Saturday, 23 February 2008

Bits and bobs.....

One of the benefits of where we keep Waterlily is the perfect distance she is from home. We can get to her and back in under an hour. But when we are at Fradley it feels far away enough to be different. So a trip out to Waterlily today was undertaken - mainly to collect the sky card I had left on board and Rachel's glasses.

When we were on waterlily last weekend I used the sky card, but found it would not let me view my package channels as it was in a different receiver. I spoke to sky today about this and they said if I wanted to use the card on another box I could do so but I would have to phone sky up every time. So I went Sue's way on Nb No problem and ordered a freesat card from sky (they are only valid for three years, I wonder if Sue is aware of this?)

This should be fine for when we are on the boat - we don't watch a lot of telly on the boat but when we do I prefer it to be clear rather than the grainy pictures we have had with the old aeriel.

I got my new phone yesterday - its the Tytn II which has built in GPS - excellent. I have loaded up windows live which uses the GPS to plot where you are using either road maps or satellite images. It is VERY impressive, I can't see me getting lost ever again - I just need to buy a waterproof bag for it when I am on the boat.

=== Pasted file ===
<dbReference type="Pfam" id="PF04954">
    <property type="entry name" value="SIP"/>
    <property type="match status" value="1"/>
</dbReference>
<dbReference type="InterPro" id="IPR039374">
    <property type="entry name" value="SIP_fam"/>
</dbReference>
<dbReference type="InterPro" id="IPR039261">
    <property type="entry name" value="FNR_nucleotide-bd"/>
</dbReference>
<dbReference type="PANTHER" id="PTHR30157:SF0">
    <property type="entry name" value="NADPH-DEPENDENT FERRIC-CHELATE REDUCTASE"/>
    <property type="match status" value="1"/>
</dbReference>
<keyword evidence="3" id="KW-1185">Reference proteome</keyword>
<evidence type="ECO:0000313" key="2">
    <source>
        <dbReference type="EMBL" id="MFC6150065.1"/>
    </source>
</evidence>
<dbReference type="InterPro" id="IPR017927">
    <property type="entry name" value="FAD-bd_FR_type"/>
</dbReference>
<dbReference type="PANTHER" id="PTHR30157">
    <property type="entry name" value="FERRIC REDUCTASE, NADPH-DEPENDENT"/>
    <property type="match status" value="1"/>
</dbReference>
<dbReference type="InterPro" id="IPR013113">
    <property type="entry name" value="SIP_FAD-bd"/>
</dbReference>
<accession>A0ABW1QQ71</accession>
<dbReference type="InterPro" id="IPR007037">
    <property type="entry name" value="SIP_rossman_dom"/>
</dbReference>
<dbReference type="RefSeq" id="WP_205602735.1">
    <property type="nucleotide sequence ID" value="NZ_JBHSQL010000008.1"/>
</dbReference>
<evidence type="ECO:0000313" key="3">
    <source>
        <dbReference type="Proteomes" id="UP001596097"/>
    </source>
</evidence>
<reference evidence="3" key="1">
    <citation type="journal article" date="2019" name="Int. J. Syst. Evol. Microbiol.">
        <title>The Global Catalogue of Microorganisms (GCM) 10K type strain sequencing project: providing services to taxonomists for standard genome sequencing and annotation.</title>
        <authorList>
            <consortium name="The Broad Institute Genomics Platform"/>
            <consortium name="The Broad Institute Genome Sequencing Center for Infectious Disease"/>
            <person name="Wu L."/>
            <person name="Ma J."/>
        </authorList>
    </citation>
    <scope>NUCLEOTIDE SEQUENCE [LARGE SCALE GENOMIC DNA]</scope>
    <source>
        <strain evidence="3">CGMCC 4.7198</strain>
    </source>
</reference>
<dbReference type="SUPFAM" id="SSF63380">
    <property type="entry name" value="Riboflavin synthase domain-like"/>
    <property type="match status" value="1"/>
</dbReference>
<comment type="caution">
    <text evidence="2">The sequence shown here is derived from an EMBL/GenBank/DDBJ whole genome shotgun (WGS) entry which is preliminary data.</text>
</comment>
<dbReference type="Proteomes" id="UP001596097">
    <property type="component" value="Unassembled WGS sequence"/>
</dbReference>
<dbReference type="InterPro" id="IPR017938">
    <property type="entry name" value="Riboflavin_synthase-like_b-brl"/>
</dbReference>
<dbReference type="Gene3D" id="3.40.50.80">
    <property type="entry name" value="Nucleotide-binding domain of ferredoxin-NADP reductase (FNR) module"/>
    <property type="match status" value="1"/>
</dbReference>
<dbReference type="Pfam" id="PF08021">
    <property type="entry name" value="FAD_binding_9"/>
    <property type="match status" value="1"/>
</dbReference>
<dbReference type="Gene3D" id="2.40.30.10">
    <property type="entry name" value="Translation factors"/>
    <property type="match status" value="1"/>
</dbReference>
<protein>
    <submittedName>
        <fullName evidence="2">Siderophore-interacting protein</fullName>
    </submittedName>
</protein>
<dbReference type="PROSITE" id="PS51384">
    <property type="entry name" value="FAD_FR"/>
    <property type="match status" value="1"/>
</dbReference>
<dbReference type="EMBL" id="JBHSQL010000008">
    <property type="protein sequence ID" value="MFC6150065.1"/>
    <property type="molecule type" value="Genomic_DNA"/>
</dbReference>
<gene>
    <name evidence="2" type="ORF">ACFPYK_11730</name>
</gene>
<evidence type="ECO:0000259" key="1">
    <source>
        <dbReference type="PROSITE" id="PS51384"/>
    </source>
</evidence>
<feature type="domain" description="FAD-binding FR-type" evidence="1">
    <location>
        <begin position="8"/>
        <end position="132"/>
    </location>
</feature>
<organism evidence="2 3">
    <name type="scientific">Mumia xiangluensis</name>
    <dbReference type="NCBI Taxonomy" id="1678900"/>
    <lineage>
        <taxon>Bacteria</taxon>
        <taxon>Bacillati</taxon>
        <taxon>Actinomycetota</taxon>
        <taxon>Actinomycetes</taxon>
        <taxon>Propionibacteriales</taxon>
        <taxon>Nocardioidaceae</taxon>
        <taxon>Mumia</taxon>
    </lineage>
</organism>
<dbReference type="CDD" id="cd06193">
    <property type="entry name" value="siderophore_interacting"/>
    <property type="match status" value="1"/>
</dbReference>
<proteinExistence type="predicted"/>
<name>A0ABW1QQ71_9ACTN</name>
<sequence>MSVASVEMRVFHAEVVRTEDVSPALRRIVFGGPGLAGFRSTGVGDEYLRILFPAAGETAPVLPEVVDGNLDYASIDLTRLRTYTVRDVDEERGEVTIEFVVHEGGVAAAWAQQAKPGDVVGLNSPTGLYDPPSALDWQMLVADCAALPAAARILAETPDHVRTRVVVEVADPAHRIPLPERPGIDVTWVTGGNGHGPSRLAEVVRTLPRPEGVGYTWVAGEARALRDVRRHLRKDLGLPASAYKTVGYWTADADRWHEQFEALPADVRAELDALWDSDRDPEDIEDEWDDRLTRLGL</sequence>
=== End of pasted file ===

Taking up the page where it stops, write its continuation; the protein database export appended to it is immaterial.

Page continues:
The Brompton continues to impress. On my extended trial I have taken to going a very long way to work. I do want to try and cycle back from Fradley, I'll just wait until the weather gets better for that test.

I have also ordered a pipe thermostat from ebay. I will be fitting it to the back boiler pump to make the central heating a little more efficient, especially at night when the fire is a little cooler - by lowering the stat temp it should pump every now and again during the night keeping the rads warmish in the bedroom. I also have a digital engine hours counter to fit - so roll on the clocks going forward when I can go to the boat after work. I may even move her to Willington for a week or so to enable me to get to her in the evenings to do these little jobs - plus a definite use for the Brompton.

When I was at the boat earlier I gave the stove a good clean - including the glass - anyone got advice on keeping it clean, our squirrel stove has the vent thing on the door but it still seems to soot up?

I'll get onto the next chapter of the sale of Comet next.....

Nev

Thursday, 21 February 2008

Its a Brompton Jim, but not as we know it......

As folding bikes go the Brompton is one of the best. I have one, I brought it some while ago knowing that at some point in my life it would be a central point of my transport in association with a narrowboat.

I have used it already when dropping Comet off at Streehay to get back to Fradley and my car. All in all a very versatile bike.

One of the benefits of my job (the transport side) is getting involved in alternatives to the car. We have just brought a couple of Bromptons, nothing interesting about that other than these are electric Bromptons. We have tried a few electric bikes but I think these are the best so far. They are glorified prototypes but still for sale from a bike shop Oxford way. (Details can be supplied on request)